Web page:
McCall, Idaho – No new fires have been reported over the past several days. The last two fire starts on the forest were human caused as a result of unattended campfires – one of which burned 3 acres and the other 1/10th of an acre. While the Forest is not under fire restrictions at this time, hunters and other recreationists are advised to properly maintain your campfires, never leave them unattended and ensure the campfire is 100% out before departing for home or other destinations.
Large fires are continuing to be managed on the Forest through post suppression clean-up, stabilization and burned area recovery efforts. Weather conditions continue to improve the likelihood that fire will not spread, however; the Payette National Forest has not yet received a significant amount of rain fall to have a “season ending” event. Firefighters remain prepared to respond to new fire starts.
For the Tepee Spring Fire, the fire is in patrol and monitor status at 100% containment of the area that was to be contained – the remaining 9% of the fire area is under a confinement strategy and is being monitored. The confinement strategy involved the construction of indirect fire lines designed to prevent the fire from escaping a designated area and growing larger. A combination of direct and indirect fire lines are constructed around 100% of the fire perimeter. Some isolated tree torching is occurring within the perimeter of the fire lines, and hot spots remain throughout the fire area. Helicopters remain assigned, and as necessary are used for bucket drops to cool hot spots. Helicopter work have been used in the West Fork of Lake Creek, and in Carey Creek drainages. Overall, fire activity continues to decrease due to cooler temperatures, higher relative humidity and the lowering of Haines Index weather related factors.
A new trail closure has been implemented due to the severe conditions of the trail which burned under high intensity during the fire. The Patrick Butte trail #153 is closed to all uses beginning at the intersection of the Lake Creek Trail #154 and Trail #153. The trail is closed for an approximate 7 miles stretch headed southerly to the intersection with trail #151. The closure has been implemented to provide for public safety and protection from hazards associated with the fire in the burnt area – a continuous growing number of fallen snags has made the trail impassible. The area surrounding the trail remains open, but is also experiencing the dangers of falling snags. Members of the public are advised to avoid the area.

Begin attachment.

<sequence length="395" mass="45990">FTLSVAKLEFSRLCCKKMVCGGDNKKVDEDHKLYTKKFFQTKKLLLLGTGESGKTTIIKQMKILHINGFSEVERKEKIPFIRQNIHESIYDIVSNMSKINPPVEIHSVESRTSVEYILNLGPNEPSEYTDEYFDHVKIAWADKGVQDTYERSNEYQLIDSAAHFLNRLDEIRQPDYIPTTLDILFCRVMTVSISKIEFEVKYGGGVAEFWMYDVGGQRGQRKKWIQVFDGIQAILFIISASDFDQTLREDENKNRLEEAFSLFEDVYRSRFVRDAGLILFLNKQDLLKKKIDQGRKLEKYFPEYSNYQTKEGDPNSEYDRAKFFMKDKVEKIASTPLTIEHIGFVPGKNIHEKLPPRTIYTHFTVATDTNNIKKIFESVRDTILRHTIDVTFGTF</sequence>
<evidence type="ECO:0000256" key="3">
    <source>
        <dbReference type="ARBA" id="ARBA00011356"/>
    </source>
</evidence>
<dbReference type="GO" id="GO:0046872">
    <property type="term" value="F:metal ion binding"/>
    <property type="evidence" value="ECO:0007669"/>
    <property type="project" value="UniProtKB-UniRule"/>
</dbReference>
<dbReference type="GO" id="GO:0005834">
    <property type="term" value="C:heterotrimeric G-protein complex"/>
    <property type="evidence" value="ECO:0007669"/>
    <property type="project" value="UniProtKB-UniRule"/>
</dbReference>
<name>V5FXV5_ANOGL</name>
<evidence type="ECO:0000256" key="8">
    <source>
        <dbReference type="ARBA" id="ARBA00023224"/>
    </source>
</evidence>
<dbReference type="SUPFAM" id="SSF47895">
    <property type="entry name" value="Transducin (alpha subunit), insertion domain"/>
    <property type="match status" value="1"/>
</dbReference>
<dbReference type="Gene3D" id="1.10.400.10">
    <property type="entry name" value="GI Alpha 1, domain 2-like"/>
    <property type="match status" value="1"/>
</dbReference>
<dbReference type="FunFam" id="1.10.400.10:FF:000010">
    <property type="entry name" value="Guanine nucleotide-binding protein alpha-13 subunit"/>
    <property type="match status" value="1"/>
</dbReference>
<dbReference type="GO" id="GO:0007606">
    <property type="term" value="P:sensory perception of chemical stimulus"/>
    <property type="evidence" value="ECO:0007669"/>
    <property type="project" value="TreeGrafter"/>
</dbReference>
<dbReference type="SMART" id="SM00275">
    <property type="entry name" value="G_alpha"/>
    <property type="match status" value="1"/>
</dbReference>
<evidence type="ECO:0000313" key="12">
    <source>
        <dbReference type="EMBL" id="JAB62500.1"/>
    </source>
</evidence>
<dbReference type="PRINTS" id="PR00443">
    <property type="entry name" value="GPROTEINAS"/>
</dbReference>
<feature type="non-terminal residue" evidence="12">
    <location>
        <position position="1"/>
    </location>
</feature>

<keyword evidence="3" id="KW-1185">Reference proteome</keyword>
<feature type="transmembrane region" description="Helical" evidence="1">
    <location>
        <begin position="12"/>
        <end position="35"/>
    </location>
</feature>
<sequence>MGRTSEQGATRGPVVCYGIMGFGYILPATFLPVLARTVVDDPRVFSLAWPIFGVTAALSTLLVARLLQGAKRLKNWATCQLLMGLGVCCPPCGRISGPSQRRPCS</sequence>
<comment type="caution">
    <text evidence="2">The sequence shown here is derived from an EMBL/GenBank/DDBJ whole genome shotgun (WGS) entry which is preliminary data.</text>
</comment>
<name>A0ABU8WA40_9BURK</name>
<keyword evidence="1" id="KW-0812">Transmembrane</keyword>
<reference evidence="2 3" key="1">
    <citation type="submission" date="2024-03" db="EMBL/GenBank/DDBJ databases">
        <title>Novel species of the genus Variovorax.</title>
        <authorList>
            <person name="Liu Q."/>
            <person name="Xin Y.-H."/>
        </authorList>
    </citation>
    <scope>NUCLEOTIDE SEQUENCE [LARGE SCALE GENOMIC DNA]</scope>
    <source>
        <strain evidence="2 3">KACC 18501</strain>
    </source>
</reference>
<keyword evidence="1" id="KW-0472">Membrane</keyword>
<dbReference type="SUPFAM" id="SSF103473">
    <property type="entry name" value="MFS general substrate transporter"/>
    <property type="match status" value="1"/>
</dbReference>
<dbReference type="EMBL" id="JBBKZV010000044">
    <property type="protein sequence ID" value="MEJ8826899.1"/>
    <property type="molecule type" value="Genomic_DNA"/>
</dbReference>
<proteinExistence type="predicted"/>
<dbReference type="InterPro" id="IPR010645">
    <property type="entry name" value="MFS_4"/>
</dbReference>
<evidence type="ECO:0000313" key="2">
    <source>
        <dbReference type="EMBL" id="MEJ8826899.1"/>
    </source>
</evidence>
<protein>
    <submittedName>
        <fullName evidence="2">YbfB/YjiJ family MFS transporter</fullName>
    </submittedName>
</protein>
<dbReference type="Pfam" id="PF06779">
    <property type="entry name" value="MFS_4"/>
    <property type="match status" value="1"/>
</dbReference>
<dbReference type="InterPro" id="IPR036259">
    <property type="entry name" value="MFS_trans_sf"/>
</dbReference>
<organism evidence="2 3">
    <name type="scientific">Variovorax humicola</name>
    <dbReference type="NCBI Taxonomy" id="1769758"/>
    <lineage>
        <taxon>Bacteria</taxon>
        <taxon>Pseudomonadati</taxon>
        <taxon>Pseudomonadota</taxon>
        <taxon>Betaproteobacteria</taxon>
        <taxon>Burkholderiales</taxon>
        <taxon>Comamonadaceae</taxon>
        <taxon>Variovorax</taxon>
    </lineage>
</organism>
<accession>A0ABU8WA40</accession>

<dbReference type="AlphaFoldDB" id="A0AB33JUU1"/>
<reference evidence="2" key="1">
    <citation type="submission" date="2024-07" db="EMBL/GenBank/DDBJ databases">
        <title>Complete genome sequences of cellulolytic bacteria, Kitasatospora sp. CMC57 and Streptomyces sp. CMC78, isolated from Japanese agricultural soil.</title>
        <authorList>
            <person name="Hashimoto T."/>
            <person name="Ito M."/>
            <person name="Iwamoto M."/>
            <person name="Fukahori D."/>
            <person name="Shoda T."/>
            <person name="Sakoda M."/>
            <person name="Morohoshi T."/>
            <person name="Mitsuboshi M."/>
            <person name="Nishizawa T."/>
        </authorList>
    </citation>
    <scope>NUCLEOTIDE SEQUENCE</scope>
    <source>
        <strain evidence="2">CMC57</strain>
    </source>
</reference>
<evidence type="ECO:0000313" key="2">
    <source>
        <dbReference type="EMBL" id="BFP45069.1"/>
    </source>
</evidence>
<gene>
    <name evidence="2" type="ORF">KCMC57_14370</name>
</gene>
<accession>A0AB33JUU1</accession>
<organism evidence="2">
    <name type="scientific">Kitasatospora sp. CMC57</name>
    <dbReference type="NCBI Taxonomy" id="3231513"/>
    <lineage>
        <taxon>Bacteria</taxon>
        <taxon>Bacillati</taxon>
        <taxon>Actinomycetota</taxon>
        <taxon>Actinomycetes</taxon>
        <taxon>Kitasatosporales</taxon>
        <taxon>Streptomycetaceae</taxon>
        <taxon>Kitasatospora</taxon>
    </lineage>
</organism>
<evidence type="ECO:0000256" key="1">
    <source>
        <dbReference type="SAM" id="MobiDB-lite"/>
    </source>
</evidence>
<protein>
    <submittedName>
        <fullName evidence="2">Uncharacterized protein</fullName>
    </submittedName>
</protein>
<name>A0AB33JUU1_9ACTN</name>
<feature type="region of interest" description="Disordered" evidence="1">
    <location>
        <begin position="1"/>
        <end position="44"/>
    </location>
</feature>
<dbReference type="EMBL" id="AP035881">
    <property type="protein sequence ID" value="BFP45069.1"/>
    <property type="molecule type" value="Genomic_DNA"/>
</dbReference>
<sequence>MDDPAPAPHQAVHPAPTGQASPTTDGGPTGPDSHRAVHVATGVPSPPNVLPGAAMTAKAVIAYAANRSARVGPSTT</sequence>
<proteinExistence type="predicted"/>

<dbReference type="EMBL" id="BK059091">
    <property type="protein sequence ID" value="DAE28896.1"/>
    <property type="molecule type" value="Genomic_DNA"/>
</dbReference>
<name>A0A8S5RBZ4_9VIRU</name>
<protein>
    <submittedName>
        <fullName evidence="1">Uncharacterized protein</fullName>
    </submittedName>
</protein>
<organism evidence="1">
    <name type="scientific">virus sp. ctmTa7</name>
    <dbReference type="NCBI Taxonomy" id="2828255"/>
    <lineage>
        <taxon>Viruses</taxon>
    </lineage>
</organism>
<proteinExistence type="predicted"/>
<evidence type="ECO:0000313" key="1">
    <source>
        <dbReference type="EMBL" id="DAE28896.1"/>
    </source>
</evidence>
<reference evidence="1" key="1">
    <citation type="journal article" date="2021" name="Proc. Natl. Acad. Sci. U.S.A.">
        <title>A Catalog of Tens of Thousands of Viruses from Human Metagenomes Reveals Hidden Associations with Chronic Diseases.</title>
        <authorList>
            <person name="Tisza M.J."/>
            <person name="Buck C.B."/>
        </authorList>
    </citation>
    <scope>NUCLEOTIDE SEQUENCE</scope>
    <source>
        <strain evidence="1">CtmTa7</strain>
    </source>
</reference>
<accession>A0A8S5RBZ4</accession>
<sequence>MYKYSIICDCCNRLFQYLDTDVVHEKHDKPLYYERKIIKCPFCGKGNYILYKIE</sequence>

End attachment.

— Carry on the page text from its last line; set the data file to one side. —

The Lake Creek Road remains closed due to fire operations and hazards created by the fire. All other areas on the Payette and Nez Perce-Clearwater National Forest in the Tepee Springs Fire area are open to the public, but be aware that some trails in the fire area may not be good condition.
Regarding the Rapid Fire, the area closure has been lifted. This fire has not experienced any growth and remains under a patrol and monitor status and being managed by the local unit. Hot spots in the fire are located in the main Buckhorn Creek, Little Buckhorn Creek, South Fork of Buckhorn Creek, and the head of Cougar Creek drainages. Isolated tree torching is possible - the public is advised to use caution and good judgement if recreating in the area.
Be safe in the Woods! Just because the smoke clears, the emergency isn’t over….
Containment and confinement of a fire means the fire is not likely to spread, but it does not mean the fire is out. Fire is not considered controlled until there is no visible smoke or flame.
- There will be extreme heat within some areas of heavy fuel.
- There will be small smoke columns, primarily in the afternoon, visible from the surrounding roads and communities.
- Trees may fall at any time, but are especially susceptible to failure during high wind and/or heavy rain or snow.
- There will be more hazard trees in future years as more damaged trees die.